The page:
What are some of the demographics of the Washington Ethical Society? (Age, sex, political affiliation, and so on)
We are a majority white, yet generationally diverse membership. We have slightly more women than men. Most WES members are progressive, ranging from pretty liberal to quite radical! We have Millennials, Gen X-ers, Boomers, and Silent Generation, plus of course children and teens who are the newest generational cohort. The number of people of colour in our community is small but growing. Most (but not all) WES members have a college degree, and many have a Masters or other advanced degree. They work in many different fields, but the helping professions (teaching, social work, etc) and public service and nonprofit work are highly represented.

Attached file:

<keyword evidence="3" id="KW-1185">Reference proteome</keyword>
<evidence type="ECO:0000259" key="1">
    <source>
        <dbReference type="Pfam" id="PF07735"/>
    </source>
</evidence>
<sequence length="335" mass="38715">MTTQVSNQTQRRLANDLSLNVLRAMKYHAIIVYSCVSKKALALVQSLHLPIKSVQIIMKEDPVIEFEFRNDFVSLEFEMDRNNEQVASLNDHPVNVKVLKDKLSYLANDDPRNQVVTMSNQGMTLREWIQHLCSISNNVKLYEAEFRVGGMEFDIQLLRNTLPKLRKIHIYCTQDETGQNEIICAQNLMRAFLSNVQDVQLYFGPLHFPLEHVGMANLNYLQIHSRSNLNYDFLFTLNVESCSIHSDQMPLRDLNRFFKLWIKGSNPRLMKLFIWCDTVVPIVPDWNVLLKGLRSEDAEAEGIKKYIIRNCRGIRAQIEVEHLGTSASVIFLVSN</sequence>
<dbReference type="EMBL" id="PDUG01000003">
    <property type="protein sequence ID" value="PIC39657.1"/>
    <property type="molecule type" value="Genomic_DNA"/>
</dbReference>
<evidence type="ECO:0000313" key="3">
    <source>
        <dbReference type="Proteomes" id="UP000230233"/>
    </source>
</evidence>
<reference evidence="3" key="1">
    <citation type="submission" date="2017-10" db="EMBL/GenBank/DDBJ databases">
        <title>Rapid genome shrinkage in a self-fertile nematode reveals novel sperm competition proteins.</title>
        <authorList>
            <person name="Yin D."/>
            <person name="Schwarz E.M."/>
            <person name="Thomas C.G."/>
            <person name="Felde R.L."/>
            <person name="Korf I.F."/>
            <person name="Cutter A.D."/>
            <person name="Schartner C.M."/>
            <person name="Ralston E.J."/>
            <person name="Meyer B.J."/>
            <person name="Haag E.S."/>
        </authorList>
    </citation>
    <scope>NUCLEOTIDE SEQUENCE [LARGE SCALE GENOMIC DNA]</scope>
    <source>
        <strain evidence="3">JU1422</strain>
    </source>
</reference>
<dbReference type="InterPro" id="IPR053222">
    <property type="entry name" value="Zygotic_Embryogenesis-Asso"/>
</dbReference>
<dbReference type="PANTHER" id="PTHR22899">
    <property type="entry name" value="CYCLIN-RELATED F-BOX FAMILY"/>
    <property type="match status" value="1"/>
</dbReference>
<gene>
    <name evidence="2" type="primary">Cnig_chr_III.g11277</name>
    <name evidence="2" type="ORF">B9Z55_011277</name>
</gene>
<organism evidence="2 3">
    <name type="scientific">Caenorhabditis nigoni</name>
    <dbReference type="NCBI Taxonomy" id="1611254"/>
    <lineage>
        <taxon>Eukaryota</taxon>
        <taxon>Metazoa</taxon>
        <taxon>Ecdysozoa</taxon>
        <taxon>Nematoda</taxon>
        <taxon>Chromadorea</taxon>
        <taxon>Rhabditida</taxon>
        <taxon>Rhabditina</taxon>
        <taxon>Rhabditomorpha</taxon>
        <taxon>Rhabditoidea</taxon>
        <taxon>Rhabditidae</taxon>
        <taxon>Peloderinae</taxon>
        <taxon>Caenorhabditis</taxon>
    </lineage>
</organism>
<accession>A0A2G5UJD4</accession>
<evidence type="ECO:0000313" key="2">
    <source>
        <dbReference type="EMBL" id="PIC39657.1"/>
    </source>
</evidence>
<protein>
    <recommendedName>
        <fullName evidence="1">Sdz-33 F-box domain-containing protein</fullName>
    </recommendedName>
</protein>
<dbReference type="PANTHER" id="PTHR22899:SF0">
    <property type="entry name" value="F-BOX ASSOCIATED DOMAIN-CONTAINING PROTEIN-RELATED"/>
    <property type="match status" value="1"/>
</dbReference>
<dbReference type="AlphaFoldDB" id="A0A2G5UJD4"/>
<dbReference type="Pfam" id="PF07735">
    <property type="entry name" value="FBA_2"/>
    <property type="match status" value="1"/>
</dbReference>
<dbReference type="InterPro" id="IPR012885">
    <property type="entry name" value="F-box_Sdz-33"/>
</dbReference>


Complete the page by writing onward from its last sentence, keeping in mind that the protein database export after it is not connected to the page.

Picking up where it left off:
What is pastoral care within an ethical culture/Unitarian Universalist framework?
It looks pretty similar to in any community. I work with a team of lay Pastoral Care Associates, members who are specially trained to offer care in times of crisis. We support members in practical ways–like bringing meals and giving rides to the doctor–and we also just visit with people and try to be present to them when they are struggling. I offer pastoral counselling as well, to people who are struggling with hard choices or just having a hard time in life.
How does it differ from traditional definitions, theory and practice? Are there major differences?
Of course we don’t believe that the things that happen to people are part of God’s plan, so there’s a difference perhaps in the overall conceptual framework. But the practice of caring for people is really the same no matter what your ideas behind it are–it’s about showing up for people when times are hard and celebrating with them when times are good.